|Posted:||December 22, 2014 11:20 AM|
|From:||Representative Thomas P. Murt|
|To:||All House members|
|Subject:||DNA Testing (Prior HB 1108)|
|In the near future, I am planning to reintroduce legislation which will amend the Judicial Code (Title 42 of the Pennsylvania Consolidated Statutes) to require saliva or tissue samples to be taken for DNA analysis after an individual has been arrested for a violent offense. Additionally, my legislation provides for the storage of the DNA analysis in the DNA databank exchange.
Under the statute as it is presently written, DNA samples are only required to be taken, tested and stored if an individual is convicted or adjudicated delinquent for a felony sex offense or other specified offense. Additionally, acceptance into ARD as a result of a criminal charge for a felony sex offense or other specified offense may be conditioned upon the giving of a DNA sample.
My legislation will add a section to the general provisions relating to criminal proceedings by requiring that a saliva or tissue sample be taken for DNA analysis after an individual is arrested for a violent offense. A violent offense is defined in the new section as an offense under the Crimes Code (Title 18) which is punishable by imprisonment of more than one year and involves an act dangerous to human life or property including an attempt, conspiracy or solicitation to commit any such offense. The court would have to make a determination that probable cause exists for the arrest prior to the DNA sample being taken. The Pennsylvania State Police (PSP) or other entity designated by the Commissioner of the Pennsylvania State Police shall perform the analysis. The storage and maintenance of the identification characteristics of the profile resulting from the DNA analysis will be the responsibility of the PSP.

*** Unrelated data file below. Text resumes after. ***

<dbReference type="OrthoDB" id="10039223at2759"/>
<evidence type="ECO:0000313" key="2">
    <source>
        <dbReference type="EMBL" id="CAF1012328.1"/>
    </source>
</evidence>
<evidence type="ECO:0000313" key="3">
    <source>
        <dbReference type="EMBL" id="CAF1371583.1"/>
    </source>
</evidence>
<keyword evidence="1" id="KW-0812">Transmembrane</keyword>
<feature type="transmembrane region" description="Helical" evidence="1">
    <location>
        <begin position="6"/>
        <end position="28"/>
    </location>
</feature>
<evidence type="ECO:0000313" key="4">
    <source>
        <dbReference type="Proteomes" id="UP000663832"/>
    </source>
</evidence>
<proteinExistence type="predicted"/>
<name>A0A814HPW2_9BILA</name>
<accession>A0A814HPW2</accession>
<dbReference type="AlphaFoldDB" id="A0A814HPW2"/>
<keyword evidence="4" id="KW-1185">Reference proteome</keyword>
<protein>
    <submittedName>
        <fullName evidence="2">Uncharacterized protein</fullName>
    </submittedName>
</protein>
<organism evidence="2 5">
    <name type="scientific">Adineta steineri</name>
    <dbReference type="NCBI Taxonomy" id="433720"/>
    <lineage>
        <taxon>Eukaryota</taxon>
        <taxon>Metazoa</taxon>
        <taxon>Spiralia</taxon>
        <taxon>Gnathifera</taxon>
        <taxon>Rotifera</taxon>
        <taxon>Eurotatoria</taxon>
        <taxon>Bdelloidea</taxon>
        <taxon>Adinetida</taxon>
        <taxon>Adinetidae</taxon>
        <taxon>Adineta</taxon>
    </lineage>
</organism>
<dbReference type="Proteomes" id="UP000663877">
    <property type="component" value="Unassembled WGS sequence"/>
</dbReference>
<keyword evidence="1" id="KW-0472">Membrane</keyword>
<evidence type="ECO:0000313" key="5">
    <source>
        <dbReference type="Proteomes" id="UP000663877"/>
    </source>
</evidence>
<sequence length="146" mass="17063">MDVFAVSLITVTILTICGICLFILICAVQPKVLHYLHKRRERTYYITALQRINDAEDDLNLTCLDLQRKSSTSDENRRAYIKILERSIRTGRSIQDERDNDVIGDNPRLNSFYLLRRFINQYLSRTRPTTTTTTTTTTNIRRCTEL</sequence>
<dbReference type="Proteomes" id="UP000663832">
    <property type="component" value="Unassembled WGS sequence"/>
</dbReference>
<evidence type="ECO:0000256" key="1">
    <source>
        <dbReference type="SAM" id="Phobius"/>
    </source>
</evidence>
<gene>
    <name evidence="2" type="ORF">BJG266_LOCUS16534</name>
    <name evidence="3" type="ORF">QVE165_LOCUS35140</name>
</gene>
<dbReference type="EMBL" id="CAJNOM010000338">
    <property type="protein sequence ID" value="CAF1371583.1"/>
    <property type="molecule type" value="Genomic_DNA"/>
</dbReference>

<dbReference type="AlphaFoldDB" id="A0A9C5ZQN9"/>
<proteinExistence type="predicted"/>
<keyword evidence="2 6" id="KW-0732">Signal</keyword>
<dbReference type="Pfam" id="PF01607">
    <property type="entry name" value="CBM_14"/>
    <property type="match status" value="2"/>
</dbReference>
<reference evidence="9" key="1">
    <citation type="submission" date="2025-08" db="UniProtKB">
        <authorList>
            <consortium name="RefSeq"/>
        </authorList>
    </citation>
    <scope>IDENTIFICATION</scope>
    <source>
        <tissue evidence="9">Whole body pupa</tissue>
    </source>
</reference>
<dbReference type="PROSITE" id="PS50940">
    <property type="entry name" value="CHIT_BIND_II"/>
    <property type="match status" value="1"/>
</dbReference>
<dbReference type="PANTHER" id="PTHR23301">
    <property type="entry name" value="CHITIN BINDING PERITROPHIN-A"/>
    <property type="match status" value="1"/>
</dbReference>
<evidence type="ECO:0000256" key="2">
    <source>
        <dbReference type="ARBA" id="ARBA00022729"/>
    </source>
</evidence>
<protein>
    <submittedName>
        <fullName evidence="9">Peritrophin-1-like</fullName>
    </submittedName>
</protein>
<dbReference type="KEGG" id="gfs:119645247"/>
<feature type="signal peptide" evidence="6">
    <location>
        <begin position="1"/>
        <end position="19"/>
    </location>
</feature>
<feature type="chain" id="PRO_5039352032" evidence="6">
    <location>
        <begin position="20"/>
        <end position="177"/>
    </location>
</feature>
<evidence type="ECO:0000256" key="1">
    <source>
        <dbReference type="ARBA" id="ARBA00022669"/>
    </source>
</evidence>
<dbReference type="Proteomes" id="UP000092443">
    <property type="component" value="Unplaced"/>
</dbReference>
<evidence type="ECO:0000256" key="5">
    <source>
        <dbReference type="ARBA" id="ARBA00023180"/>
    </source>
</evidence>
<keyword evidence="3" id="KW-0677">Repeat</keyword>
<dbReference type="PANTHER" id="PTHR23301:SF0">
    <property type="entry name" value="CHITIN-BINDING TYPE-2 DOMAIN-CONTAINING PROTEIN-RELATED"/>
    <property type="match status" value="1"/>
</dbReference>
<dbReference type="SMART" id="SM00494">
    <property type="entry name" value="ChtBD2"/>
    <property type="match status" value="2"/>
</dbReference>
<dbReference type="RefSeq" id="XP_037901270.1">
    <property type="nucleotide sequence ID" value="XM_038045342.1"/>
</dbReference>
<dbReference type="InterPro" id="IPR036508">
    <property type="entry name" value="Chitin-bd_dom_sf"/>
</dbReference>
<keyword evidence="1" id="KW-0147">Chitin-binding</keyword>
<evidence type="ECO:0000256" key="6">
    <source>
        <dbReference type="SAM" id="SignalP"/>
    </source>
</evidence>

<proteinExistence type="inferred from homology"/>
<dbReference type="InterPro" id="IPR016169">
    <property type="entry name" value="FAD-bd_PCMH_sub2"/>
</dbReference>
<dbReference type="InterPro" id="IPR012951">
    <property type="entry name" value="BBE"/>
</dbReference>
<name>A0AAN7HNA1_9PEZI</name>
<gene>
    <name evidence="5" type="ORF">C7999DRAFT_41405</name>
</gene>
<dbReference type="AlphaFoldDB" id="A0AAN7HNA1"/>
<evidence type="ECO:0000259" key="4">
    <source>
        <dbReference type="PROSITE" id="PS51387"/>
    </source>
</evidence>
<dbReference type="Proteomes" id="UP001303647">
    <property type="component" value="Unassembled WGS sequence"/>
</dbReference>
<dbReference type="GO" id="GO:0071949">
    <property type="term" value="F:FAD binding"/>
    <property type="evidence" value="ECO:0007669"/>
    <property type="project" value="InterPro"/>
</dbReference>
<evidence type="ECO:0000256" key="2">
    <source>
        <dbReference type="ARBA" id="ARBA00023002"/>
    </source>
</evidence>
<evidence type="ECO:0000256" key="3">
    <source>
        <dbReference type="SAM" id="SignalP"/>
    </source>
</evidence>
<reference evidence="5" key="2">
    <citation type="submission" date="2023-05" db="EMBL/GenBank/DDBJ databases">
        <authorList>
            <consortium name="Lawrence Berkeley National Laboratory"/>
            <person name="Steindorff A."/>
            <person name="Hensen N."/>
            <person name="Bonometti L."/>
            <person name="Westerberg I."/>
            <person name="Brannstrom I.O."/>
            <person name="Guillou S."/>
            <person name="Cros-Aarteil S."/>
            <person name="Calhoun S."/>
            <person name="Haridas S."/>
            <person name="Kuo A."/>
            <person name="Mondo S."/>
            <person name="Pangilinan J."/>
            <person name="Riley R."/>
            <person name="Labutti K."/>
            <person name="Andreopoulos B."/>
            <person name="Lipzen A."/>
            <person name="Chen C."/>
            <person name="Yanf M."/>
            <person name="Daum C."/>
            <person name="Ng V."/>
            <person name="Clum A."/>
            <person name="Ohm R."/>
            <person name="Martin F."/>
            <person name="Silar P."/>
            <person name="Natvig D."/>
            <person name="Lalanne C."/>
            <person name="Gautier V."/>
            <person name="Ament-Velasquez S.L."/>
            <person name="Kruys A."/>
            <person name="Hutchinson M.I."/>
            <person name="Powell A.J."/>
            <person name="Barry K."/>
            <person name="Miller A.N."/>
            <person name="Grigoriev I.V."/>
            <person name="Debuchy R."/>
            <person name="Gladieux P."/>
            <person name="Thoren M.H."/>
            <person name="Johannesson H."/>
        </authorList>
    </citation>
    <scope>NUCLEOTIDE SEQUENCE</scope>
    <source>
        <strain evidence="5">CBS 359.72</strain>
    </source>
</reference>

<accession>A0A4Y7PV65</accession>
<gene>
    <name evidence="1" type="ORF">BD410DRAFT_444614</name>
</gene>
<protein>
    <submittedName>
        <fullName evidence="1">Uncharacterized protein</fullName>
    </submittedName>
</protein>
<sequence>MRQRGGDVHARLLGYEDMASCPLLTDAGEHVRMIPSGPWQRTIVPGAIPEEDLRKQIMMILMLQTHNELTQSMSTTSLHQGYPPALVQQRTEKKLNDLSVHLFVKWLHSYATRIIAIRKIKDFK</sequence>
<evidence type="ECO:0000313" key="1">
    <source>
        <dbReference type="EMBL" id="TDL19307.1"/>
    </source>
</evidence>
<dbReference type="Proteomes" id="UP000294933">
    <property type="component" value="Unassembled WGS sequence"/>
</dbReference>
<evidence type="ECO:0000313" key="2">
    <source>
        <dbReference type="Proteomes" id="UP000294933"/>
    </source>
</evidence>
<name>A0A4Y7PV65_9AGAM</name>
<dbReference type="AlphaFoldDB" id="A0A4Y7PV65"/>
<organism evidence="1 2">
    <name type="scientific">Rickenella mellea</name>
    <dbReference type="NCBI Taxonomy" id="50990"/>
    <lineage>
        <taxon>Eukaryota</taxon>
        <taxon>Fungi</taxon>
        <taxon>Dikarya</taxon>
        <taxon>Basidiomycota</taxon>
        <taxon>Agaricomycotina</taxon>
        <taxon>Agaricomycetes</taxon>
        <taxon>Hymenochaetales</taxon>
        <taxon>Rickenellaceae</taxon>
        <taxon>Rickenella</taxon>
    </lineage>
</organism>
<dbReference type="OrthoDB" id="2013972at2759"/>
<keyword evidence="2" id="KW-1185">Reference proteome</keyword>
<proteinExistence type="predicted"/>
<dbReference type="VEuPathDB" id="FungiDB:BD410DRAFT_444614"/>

My legislation will require the clerk of courts to notify the PSP, within 60 days, as to the final disposition of the criminal proceedings. If the charge for which the sample was taken is dismissed or the defendant is acquitted at trial, the PSP must destroy the sample and all records relating to the sample. However, if there are other pending arrests or felony convictions that would otherwise require that the sample remain in the bank, then the PSP will not destroy the sample and records.
My legislation also proposes to add section 8705 to the Judicial Code which will relate to the DNA data bank exchange. Under these provisions, the results of an analysis and comparison of the identification characteristics from two or more blood, saliva or tissue samples will be made available directly to Federal, State and Local law enforcement officers upon request made in furtherance of an official investigation of any criminal offense. Regular access to the database will be restricted to only those positions specifically designated by the PSP which require regular access as a necessary function of the job. Additionally, the PSP would create a separate statistical database comprised of DNA profiles of persons whose identities are unknown.
Similar legislation has been enacted in fifteen states: Alaska, Arizona, California, Kansas, Louisiana, Maryland, Michigan, Minnesota, New Mexico, North Dakota, South Carolina, South Dakota, Tennessee, Texas, and Virginia.
Previous Cosponsors:COHEN, DeLUCA, FARRY, GODSHALL, KORTZ, McGEEHAN, MOUL, STEPHENS and TOOHIL
Introduced as HB1027